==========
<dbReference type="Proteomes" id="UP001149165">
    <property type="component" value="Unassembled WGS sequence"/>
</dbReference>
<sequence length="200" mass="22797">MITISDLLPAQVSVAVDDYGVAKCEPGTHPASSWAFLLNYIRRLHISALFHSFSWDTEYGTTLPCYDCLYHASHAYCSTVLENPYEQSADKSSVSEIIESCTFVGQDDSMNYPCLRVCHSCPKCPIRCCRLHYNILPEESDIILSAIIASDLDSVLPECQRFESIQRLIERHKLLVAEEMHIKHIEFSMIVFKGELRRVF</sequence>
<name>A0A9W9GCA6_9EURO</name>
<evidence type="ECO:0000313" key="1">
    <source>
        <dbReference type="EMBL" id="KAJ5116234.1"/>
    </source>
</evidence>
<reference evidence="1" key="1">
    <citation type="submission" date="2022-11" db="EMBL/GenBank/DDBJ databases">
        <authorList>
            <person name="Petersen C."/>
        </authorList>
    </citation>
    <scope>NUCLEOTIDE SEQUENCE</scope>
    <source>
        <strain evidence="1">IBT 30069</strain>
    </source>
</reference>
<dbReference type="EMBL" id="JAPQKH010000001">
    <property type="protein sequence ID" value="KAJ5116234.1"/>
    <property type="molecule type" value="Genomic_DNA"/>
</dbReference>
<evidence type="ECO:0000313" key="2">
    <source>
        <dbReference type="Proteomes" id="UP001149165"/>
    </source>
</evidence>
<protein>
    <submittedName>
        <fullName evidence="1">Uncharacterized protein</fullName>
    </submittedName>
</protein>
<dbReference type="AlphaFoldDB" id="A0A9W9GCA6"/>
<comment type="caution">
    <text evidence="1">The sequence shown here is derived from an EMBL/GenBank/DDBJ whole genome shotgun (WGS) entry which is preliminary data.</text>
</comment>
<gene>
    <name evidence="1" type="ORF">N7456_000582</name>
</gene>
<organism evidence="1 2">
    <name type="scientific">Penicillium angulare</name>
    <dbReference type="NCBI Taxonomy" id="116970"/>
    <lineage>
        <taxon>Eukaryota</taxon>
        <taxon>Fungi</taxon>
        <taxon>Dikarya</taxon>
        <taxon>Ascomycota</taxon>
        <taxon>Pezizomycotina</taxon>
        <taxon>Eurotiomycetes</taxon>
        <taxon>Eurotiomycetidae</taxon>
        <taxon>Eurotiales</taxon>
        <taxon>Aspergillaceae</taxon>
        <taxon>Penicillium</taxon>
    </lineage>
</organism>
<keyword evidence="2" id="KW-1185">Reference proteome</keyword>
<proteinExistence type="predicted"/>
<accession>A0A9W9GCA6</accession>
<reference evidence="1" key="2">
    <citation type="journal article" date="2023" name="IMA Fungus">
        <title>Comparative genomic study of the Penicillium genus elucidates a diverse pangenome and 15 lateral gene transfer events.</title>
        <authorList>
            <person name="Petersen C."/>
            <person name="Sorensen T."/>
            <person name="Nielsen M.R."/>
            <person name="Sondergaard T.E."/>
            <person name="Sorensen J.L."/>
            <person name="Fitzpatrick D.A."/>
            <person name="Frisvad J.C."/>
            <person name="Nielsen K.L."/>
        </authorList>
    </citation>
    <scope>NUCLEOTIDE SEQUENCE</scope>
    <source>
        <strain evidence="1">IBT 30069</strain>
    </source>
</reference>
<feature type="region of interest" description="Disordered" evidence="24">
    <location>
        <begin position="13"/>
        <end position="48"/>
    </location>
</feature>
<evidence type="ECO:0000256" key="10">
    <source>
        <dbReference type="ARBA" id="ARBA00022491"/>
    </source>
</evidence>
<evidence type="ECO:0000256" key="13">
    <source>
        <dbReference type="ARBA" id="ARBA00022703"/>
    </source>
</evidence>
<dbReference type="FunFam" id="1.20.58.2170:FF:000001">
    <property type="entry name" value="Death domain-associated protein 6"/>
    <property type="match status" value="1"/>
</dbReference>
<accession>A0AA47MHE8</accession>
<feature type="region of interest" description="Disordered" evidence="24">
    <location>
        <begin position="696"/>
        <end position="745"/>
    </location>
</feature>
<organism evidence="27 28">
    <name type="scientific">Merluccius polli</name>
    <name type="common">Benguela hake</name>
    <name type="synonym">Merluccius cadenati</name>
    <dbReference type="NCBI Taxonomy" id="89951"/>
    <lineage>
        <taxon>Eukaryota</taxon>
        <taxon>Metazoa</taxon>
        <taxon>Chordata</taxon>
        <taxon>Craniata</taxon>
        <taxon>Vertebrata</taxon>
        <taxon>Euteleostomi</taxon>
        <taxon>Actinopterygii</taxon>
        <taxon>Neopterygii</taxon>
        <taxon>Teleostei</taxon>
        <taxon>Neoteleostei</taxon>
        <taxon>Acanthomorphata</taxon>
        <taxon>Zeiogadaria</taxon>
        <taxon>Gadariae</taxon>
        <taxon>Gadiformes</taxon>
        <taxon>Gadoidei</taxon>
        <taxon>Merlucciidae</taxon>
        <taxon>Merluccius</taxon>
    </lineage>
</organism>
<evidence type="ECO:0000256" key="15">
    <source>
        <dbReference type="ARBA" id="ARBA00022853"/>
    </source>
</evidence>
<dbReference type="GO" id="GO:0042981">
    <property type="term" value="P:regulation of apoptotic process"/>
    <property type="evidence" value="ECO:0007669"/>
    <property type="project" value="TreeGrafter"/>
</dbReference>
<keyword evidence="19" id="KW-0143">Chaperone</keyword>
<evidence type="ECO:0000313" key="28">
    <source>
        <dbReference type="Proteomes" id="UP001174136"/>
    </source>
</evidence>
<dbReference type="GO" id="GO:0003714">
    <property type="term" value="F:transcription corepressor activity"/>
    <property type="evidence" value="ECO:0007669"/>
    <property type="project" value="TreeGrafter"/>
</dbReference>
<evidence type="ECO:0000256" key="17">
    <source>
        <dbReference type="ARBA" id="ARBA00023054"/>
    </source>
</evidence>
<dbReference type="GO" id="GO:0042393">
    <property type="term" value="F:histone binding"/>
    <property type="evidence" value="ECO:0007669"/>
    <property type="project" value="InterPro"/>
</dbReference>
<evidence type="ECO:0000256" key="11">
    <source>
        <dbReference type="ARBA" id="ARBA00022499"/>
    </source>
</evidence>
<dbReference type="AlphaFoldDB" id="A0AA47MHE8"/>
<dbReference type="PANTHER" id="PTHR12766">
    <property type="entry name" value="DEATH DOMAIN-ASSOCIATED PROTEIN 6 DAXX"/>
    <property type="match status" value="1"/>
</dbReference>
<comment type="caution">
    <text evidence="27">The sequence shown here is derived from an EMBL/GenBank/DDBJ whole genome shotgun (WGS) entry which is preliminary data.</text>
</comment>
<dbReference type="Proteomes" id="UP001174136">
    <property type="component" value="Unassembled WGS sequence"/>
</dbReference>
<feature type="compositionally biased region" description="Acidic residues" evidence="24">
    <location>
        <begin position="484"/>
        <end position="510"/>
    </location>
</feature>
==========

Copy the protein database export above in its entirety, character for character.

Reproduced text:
<dbReference type="Proteomes" id="UP001149165">
    <property type="component" value="Unassembled WGS sequence"/>
</dbReference>
<sequence length="200" mass="22797">MITISDLLPAQVSVAVDDYGVAKCEPGTHPASSWAFLLNYIRRLHISALFHSFSWDTEYGTTLPCYDCLYHASHAYCSTVLENPYEQSADKSSVSEIIESCTFVGQDDSMNYPCLRVCHSCPKCPIRCCRLHYNILPEESDIILSAIIASDLDSVLPECQRFESIQRLIERHKLLVAEEMHIKHIEFSMIVFKGELRRVF</sequence>
<name>A0A9W9GCA6_9EURO</name>
<evidence type="ECO:0000313" key="1">
    <source>
        <dbReference type="EMBL" id="KAJ5116234.1"/>
    </source>
</evidence>
<reference evidence="1" key="1">
    <citation type="submission" date="2022-11" db="EMBL/GenBank/DDBJ databases">
        <authorList>
            <person name="Petersen C."/>
        </authorList>
    </citation>
    <scope>NUCLEOTIDE SEQUENCE</scope>
    <source>
        <strain evidence="1">IBT 30069</strain>
    </source>
</reference>
<dbReference type="EMBL" id="JAPQKH010000001">
    <property type="protein sequence ID" value="KAJ5116234.1"/>
    <property type="molecule type" value="Genomic_DNA"/>
</dbReference>
<evidence type="ECO:0000313" key="2">
    <source>
        <dbReference type="Proteomes" id="UP001149165"/>
    </source>
</evidence>
<protein>
    <submittedName>
        <fullName evidence="1">Uncharacterized protein</fullName>
    </submittedName>
</protein>
<dbReference type="AlphaFoldDB" id="A0A9W9GCA6"/>
<comment type="caution">
    <text evidence="1">The sequence shown here is derived from an EMBL/GenBank/DDBJ whole genome shotgun (WGS) entry which is preliminary data.</text>
</comment>
<gene>
    <name evidence="1" type="ORF">N7456_000582</name>
</gene>
<organism evidence="1 2">
    <name type="scientific">Penicillium angulare</name>
    <dbReference type="NCBI Taxonomy" id="116970"/>
    <lineage>
        <taxon>Eukaryota</taxon>
        <taxon>Fungi</taxon>
        <taxon>Dikarya</taxon>
        <taxon>Ascomycota</taxon>
        <taxon>Pezizomycotina</taxon>
        <taxon>Eurotiomycetes</taxon>
        <taxon>Eurotiomycetidae</taxon>
        <taxon>Eurotiales</taxon>
        <taxon>Aspergillaceae</taxon>
        <taxon>Penicillium</taxon>
    </lineage>
</organism>
<keyword evidence="2" id="KW-1185">Reference proteome</keyword>
<proteinExistence type="predicted"/>
<accession>A0A9W9GCA6</accession>
<reference evidence="1" key="2">
    <citation type="journal article" date="2023" name="IMA Fungus">
        <title>Comparative genomic study of the Penicillium genus elucidates a diverse pangenome and 15 lateral gene transfer events.</title>
        <authorList>
            <person name="Petersen C."/>
            <person name="Sorensen T."/>
            <person name="Nielsen M.R."/>
            <person name="Sondergaard T.E."/>
            <person name="Sorensen J.L."/>
            <person name="Fitzpatrick D.A."/>
            <person name="Frisvad J.C."/>
            <person name="Nielsen K.L."/>
        </authorList>
    </citation>
    <scope>NUCLEOTIDE SEQUENCE</scope>
    <source>
        <strain evidence="1">IBT 30069</strain>
    </source>
</reference>
<feature type="region of interest" description="Disordered" evidence="24">
    <location>
        <begin position="13"/>
        <end position="48"/>
    </location>
</feature>
<evidence type="ECO:0000256" key="10">
    <source>
        <dbReference type="ARBA" id="ARBA00022491"/>
    </source>
</evidence>
<evidence type="ECO:0000256" key="13">
    <source>
        <dbReference type="ARBA" id="ARBA00022703"/>
    </source>
</evidence>
<dbReference type="FunFam" id="1.20.58.2170:FF:000001">
    <property type="entry name" value="Death domain-associated protein 6"/>
    <property type="match status" value="1"/>
</dbReference>
<accession>A0AA47MHE8</accession>
<feature type="region of interest" description="Disordered" evidence="24">
    <location>
        <begin position="696"/>
        <end position="745"/>
    </location>
</feature>
<organism evidence="27 28">
    <name type="scientific">Merluccius polli</name>
    <name type="common">Benguela hake</name>
    <name type="synonym">Merluccius cadenati</name>
    <dbReference type="NCBI Taxonomy" id="89951"/>
    <lineage>
        <taxon>Eukaryota</taxon>
        <taxon>Metazoa</taxon>
        <taxon>Chordata</taxon>
        <taxon>Craniata</taxon>
        <taxon>Vertebrata</taxon>
        <taxon>Euteleostomi</taxon>
        <taxon>Actinopterygii</taxon>
        <taxon>Neopterygii</taxon>
        <taxon>Teleostei</taxon>
        <taxon>Neoteleostei</taxon>
        <taxon>Acanthomorphata</taxon>
        <taxon>Zeiogadaria</taxon>
        <taxon>Gadariae</taxon>
        <taxon>Gadiformes</taxon>
        <taxon>Gadoidei</taxon>
        <taxon>Merlucciidae</taxon>
        <taxon>Merluccius</taxon>
    </lineage>
</organism>
<evidence type="ECO:0000256" key="15">
    <source>
        <dbReference type="ARBA" id="ARBA00022853"/>
    </source>
</evidence>
<dbReference type="GO" id="GO:0042981">
    <property type="term" value="P:regulation of apoptotic process"/>
    <property type="evidence" value="ECO:0007669"/>
    <property type="project" value="TreeGrafter"/>
</dbReference>
<keyword evidence="19" id="KW-0143">Chaperone</keyword>
<evidence type="ECO:0000313" key="28">
    <source>
        <dbReference type="Proteomes" id="UP001174136"/>
    </source>
</evidence>
<dbReference type="GO" id="GO:0003714">
    <property type="term" value="F:transcription corepressor activity"/>
    <property type="evidence" value="ECO:0007669"/>
    <property type="project" value="TreeGrafter"/>
</dbReference>
<evidence type="ECO:0000256" key="17">
    <source>
        <dbReference type="ARBA" id="ARBA00023054"/>
    </source>
</evidence>
<dbReference type="GO" id="GO:0042393">
    <property type="term" value="F:histone binding"/>
    <property type="evidence" value="ECO:0007669"/>
    <property type="project" value="InterPro"/>
</dbReference>
<evidence type="ECO:0000256" key="11">
    <source>
        <dbReference type="ARBA" id="ARBA00022499"/>
    </source>
</evidence>
<dbReference type="AlphaFoldDB" id="A0AA47MHE8"/>
<dbReference type="PANTHER" id="PTHR12766">
    <property type="entry name" value="DEATH DOMAIN-ASSOCIATED PROTEIN 6 DAXX"/>
    <property type="match status" value="1"/>
</dbReference>
<comment type="caution">
    <text evidence="27">The sequence shown here is derived from an EMBL/GenBank/DDBJ whole genome shotgun (WGS) entry which is preliminary data.</text>
</comment>
<dbReference type="Proteomes" id="UP001174136">
    <property type="component" value="Unassembled WGS sequence"/>
</dbReference>
<feature type="compositionally biased region" description="Acidic residues" evidence="24">
    <location>
        <begin position="484"/>
        <end position="510"/>
    </location>
</feature>